The facts pretty much speak for themselves:
Now that 6 months have passed since Obama's "stimulus plan" has passed, I thought it useful to examine the stock market reaction to Obama's plan and compare it to the reaction of President Bush's 2003 stimulus plan.
Bush's plan passed in April 2003 while Obama's passed in February 2009. I chose the S&P 500 Index starting point one month prior to passage because the market typically discounts the information beforehand as the bills work their way through Congress. I chose 6 months-post passage as the ending point because that's all the data we have for Obama's plan so far.
Bush: From March 2003 to October 2003, the S&P 500 went from 835 to 1034 or +23.8%.
Obama: From January 2009 through July 2009, the S&P went from 932 to 879 or -5.2%.
By way of comparison, I also reviewed the market returns a full year prior to these time periods and the results show a very similar situation.
The S&P 500 return under Bush 1-year prior was -26.2%, hurt by the internet bubble collapse, 9/11 and corporate scandals. Trillions of dollars in lost wealth.
The S&P 500 return under Obama 1-year prior was -35.9%, hurt by the housing bubble collapse. Also trillions of dollars in lost wealth.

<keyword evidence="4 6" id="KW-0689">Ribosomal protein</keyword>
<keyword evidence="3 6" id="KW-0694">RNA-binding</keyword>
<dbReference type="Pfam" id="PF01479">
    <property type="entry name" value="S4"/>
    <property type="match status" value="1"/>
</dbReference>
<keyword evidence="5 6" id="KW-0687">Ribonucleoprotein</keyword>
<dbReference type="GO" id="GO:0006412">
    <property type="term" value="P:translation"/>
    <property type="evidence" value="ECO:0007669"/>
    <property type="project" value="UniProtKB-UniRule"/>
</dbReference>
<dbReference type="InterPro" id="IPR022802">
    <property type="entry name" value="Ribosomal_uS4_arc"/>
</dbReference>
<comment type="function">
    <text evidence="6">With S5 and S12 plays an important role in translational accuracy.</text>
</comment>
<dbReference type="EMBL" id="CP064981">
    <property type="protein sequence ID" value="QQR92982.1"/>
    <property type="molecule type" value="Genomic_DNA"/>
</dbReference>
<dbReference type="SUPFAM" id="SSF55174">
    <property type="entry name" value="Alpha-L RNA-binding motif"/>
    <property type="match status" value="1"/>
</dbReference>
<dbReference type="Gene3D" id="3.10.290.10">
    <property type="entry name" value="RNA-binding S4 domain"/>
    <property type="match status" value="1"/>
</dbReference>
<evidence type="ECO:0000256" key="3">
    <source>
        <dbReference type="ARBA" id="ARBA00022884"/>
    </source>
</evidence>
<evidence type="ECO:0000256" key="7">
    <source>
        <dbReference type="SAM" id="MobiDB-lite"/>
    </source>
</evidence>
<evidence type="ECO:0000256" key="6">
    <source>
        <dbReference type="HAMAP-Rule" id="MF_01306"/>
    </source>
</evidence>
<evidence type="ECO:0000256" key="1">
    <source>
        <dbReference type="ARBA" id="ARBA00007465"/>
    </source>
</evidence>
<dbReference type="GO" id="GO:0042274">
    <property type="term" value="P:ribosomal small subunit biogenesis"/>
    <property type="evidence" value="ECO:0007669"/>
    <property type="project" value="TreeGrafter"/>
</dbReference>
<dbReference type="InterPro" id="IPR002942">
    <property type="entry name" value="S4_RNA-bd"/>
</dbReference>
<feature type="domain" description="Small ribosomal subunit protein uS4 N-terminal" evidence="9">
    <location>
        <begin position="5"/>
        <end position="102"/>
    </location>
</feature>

Both presidents had very similar economic challenges, but the difference in market confidence inspired by the two stimulus plans couldn't be more stark. The market discounted that Bush's plans would return the economy to strong growth, while the market is discounting that Obama's plans will do nothing or even harm the economy's growth. I challenge people to offer an explanation other than what the market has already told us. It's time for Democrats to abandon their tax-and-spend approach and return to a plan that actually rebuilds individual wealth and business confidence.
Of course, Obama has a different view than the market - he says his plan is working great.